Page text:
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Temporal coding is a model of neural coding in which a neuron encodes information through the precise timing of action potentials, or spikes, on a millisecond time scale. There is no precise, universal definition of temporal coding; almost any coding scheme that is not rate coding may be referred to as a temporal code. However, distinctions have been made, specifically to differentiate the coding of temporal information (such as phase-locked responses in the auditory system) from the precise timing of spikes in a single neuron that encode information about a stimulus. Both definitions convey information to the brain, though temporal encoding does not necessarily encode a temporally variant stimulus. The term temporal coding is used to refer to relative timing of spikes from separate neurons, but this is better termed correlation coding. For example, the timing of spikes relayed from the left and right ear allow for the brain to identify the location of a sound source. This relies on the correlation of spike arrival time from separate neurons rather than the precise timing of spikes within a spike train. Temporal encoding could be compared to morse code, the dots and dashes representing the time between spikes.
Temporal Coding and the Neural Code Problem
Neurons exhibit high-frequency fluctuations of firing-rates whiceither noise or actually carry information. Rate coding models suggest that these irregularities are noise, but this is perhaps inadequate. If the nervous system used only rate codes to convey information, evolution should have selected for a more consistent, regular firing rate. The theory of temporal coding offers another solution to the "noise" problem by suggesting that the seeming randomness of spikes is not indeed random, but encodes information.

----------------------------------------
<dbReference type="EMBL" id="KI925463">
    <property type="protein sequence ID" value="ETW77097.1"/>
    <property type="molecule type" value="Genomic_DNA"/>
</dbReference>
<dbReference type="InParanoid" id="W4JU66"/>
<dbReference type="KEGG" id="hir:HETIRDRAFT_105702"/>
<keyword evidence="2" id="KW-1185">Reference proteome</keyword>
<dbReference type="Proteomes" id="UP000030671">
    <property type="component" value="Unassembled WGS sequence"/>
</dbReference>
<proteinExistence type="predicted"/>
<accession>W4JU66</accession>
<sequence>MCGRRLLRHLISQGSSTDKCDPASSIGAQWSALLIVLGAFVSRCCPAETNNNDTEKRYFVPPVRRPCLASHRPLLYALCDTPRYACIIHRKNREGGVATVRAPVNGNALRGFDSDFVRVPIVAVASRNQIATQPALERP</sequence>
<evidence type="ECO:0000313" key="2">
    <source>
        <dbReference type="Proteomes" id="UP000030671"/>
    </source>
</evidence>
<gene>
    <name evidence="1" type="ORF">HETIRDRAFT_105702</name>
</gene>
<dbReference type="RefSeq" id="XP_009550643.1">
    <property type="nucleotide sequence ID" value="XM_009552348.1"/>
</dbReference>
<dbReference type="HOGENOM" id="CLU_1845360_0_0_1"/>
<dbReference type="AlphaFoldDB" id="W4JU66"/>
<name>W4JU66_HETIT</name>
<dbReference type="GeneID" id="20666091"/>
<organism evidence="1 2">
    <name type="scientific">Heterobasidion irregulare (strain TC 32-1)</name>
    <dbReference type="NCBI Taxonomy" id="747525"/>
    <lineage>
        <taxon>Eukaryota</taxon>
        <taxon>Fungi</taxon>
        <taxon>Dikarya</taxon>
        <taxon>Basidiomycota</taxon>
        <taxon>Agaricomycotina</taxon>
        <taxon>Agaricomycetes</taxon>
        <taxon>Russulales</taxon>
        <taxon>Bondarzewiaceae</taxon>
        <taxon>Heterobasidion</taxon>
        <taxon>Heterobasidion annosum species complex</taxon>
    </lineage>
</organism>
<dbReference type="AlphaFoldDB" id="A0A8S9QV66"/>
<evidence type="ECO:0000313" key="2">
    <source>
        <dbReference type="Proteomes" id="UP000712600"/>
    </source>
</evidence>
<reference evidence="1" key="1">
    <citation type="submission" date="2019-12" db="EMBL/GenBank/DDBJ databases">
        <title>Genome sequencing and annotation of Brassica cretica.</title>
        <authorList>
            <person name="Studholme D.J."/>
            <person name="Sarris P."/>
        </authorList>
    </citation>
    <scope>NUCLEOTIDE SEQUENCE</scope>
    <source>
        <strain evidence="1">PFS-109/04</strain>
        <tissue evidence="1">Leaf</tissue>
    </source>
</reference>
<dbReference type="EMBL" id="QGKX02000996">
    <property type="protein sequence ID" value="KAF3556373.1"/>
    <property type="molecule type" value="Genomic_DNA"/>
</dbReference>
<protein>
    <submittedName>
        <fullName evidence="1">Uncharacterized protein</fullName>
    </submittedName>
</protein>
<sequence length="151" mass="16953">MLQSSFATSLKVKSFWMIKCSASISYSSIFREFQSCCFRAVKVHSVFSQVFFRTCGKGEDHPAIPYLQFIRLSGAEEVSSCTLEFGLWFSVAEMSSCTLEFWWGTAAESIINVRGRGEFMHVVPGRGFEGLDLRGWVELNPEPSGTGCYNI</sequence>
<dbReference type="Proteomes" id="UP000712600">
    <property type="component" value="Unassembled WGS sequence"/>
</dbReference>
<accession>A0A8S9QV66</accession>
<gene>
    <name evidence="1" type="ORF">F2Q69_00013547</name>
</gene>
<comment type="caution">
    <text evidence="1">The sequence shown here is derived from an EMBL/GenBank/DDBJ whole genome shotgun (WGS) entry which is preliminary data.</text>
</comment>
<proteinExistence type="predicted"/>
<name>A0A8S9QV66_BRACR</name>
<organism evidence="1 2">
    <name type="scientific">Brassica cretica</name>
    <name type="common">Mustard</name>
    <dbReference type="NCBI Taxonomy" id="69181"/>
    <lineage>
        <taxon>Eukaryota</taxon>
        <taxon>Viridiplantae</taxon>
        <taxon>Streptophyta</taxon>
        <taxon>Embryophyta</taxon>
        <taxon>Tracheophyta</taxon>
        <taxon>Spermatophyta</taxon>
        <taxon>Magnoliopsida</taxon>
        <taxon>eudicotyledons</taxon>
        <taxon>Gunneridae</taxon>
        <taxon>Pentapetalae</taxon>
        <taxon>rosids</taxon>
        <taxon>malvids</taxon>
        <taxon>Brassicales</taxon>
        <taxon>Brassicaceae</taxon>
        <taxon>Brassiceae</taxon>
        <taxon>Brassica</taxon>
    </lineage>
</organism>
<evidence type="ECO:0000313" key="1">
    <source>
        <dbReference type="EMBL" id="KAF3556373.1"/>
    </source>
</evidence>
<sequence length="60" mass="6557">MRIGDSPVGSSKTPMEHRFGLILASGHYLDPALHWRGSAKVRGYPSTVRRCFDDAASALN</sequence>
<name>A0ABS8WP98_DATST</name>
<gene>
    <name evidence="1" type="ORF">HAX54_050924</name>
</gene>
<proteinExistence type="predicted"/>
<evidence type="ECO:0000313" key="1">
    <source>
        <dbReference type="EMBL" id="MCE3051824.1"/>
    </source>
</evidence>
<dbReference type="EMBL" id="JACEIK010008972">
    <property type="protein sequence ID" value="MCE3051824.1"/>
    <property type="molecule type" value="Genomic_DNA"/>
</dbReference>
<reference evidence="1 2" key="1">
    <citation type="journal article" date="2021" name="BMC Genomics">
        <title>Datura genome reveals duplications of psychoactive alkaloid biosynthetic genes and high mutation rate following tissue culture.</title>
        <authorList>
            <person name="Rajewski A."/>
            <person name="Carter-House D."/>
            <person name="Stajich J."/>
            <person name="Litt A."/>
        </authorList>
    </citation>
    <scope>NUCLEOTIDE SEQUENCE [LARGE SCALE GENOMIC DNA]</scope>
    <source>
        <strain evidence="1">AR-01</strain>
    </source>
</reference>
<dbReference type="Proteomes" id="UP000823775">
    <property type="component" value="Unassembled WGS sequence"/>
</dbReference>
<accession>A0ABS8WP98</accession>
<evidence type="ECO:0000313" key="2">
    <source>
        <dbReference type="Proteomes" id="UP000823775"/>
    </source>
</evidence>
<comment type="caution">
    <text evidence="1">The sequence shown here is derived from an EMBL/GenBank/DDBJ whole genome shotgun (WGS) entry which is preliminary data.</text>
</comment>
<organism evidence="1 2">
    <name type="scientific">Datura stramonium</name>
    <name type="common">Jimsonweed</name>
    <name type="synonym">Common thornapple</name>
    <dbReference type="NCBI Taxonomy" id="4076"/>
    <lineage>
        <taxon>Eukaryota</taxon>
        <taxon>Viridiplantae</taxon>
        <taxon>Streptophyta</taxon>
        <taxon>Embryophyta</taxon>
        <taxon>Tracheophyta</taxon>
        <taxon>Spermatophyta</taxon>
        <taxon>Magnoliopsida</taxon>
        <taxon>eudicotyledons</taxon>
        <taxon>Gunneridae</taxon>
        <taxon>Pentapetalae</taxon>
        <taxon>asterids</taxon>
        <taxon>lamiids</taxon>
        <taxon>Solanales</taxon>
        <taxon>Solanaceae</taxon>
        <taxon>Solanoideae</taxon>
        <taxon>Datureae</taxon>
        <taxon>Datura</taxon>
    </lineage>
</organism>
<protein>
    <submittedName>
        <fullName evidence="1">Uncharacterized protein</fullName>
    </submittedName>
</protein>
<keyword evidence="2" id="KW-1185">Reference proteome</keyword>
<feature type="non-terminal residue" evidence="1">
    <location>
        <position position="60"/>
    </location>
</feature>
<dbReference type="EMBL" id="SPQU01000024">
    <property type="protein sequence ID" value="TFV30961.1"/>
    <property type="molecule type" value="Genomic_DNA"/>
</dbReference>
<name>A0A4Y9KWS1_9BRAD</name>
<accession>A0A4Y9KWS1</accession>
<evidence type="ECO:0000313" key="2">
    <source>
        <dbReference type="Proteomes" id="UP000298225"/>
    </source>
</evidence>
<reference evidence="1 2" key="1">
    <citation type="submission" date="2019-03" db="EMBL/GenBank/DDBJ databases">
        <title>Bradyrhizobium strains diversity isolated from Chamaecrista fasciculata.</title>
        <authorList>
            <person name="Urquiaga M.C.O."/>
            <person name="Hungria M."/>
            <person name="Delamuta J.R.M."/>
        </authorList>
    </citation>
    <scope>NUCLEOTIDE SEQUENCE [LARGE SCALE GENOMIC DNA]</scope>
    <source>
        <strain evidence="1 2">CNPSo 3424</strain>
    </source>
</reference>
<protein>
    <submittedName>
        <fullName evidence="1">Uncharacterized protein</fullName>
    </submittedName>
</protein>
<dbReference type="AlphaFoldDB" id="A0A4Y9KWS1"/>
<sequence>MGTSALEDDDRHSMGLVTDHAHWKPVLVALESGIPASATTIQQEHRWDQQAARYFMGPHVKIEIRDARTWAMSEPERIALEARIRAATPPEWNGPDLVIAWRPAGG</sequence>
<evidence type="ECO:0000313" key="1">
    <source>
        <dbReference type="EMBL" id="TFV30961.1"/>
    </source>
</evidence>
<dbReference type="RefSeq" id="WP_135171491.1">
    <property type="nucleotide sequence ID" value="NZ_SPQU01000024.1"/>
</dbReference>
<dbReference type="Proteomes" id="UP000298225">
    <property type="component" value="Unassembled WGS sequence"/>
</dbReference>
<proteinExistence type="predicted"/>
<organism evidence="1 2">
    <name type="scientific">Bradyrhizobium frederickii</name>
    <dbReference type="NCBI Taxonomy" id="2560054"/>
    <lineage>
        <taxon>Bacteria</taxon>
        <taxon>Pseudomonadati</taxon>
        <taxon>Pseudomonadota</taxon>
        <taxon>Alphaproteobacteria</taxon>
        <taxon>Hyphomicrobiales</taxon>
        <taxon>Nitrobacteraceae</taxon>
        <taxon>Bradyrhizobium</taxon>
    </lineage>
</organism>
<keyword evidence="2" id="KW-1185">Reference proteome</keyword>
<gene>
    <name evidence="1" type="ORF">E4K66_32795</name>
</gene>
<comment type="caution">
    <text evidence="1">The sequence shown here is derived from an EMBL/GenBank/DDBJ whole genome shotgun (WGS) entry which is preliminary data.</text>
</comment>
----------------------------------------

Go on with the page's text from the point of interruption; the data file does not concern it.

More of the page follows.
If a neuron is capable of firing at a maximum rate of 100 spikes per second, then a stimulus <10ms would likely elicit only a single spike. This model is especially important for sound localization, which occurs within the brain on the order of milliseconds. Additionally, if low firing rates on the order of 10 spikes per second must be distinguished from arbitrarily close rates coding for different stimuli, then a neuron trying to discriminate these two stimuli may need to wait for a second or more to accumulate enough information.
The discovery of spike timing dependent plasticity, where synaptic efficacy is modulated by the precise timing of spikes, provides strong evidence that temporal codes are used for cortical information transmission.
It should not be confused with the coding of temporal information.
Research on the neural code offer a look inside the way the brain encodes and decodes information. The brain works in patterns of spikes, though we do not concisouly understand these patterns; they must be studied. The idea of "cracking" the neural code would give computer scientists, neurologists, and psychologists a much greater understanding of brain circuitry, and perhaps how to replicate it. Researchers in this field must consider temporal coding in their analysis of spike trains. Averaging spikes across a time window could eliminate relevant information and skew data, thereby misrepresenting the codes used in neural circuitry.
- Vanrullen, R., Guyonneau, R., and Thorpe, S. (2005). Spike times make sense. Trends in Neurosciences, 28(1):1--4.
- Rullen, R. V. and Thorpe, S. J. (2001). Rate Coding Versus Temporal Order Coding: What the Retinal Ganglion Cells Tell the Visual Cortex. Neural Computation, 13(6):1255--1283.
- Dayan P, Abbott LF. Theoretical Neuroscience: Computational and Mathematical Modeling of Neural Systems. Cambridge, Massachusetts: The MIT Press; 2001. ISBN 0-262-04199-5
- Rieke F, Warland D, de Ruyter van Steveninck R, Bialek W. Spikes: Exploring the Neural Code. Cambridge, Massachusetts: The MIT Press; 1999. ISBN 0-262-68108-0
- Theunissen F, Miller JP. Temporal Encoding in Nervous Systems: A Rigorous Definition. Journal of Computational Neuroscience, 2, 149—162; 1995.
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